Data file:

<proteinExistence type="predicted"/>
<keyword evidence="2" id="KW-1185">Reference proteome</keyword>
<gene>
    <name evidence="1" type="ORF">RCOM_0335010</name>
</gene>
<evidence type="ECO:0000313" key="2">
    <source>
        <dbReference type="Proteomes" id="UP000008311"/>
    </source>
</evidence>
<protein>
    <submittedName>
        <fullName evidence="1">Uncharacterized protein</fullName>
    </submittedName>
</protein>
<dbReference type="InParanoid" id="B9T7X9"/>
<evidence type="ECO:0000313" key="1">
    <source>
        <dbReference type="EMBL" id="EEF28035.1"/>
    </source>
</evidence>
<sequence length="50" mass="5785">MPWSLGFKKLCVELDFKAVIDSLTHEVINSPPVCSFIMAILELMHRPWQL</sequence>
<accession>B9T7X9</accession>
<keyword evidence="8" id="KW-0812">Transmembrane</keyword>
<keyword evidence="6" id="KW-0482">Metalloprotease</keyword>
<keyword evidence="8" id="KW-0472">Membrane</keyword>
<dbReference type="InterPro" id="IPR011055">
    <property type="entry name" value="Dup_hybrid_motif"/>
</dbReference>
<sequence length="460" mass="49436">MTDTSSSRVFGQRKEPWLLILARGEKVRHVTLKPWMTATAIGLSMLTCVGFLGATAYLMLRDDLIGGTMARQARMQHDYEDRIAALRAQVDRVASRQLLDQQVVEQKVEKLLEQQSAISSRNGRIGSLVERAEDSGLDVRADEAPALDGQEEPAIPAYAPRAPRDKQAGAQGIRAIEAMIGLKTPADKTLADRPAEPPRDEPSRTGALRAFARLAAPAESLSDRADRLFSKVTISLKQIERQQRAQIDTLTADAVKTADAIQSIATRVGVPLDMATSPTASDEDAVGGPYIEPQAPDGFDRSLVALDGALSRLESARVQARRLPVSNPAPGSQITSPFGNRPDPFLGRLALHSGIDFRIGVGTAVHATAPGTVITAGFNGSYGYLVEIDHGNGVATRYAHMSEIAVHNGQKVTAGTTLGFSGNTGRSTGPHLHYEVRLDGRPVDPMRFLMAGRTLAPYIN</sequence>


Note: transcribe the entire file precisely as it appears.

<proteinExistence type="predicted"/>
<keyword evidence="2" id="KW-1185">Reference proteome</keyword>
<gene>
    <name evidence="1" type="ORF">RCOM_0335010</name>
</gene>
<evidence type="ECO:0000313" key="2">
    <source>
        <dbReference type="Proteomes" id="UP000008311"/>
    </source>
</evidence>
<protein>
    <submittedName>
        <fullName evidence="1">Uncharacterized protein</fullName>
    </submittedName>
</protein>
<dbReference type="InParanoid" id="B9T7X9"/>
<evidence type="ECO:0000313" key="1">
    <source>
        <dbReference type="EMBL" id="EEF28035.1"/>
    </source>
</evidence>
<sequence length="50" mass="5785">MPWSLGFKKLCVELDFKAVIDSLTHEVINSPPVCSFIMAILELMHRPWQL</sequence>
<accession>B9T7X9</accession>
<keyword evidence="8" id="KW-0812">Transmembrane</keyword>
<keyword evidence="6" id="KW-0482">Metalloprotease</keyword>
<keyword evidence="8" id="KW-0472">Membrane</keyword>
<dbReference type="InterPro" id="IPR011055">
    <property type="entry name" value="Dup_hybrid_motif"/>
</dbReference>
<sequence length="460" mass="49436">MTDTSSSRVFGQRKEPWLLILARGEKVRHVTLKPWMTATAIGLSMLTCVGFLGATAYLMLRDDLIGGTMARQARMQHDYEDRIAALRAQVDRVASRQLLDQQVVEQKVEKLLEQQSAISSRNGRIGSLVERAEDSGLDVRADEAPALDGQEEPAIPAYAPRAPRDKQAGAQGIRAIEAMIGLKTPADKTLADRPAEPPRDEPSRTGALRAFARLAAPAESLSDRADRLFSKVTISLKQIERQQRAQIDTLTADAVKTADAIQSIATRVGVPLDMATSPTASDEDAVGGPYIEPQAPDGFDRSLVALDGALSRLESARVQARRLPVSNPAPGSQITSPFGNRPDPFLGRLALHSGIDFRIGVGTAVHATAPGTVITAGFNGSYGYLVEIDHGNGVATRYAHMSEIAVHNGQKVTAGTTLGFSGNTGRSTGPHLHYEVRLDGRPVDPMRFLMAGRTLAPYIN</sequence>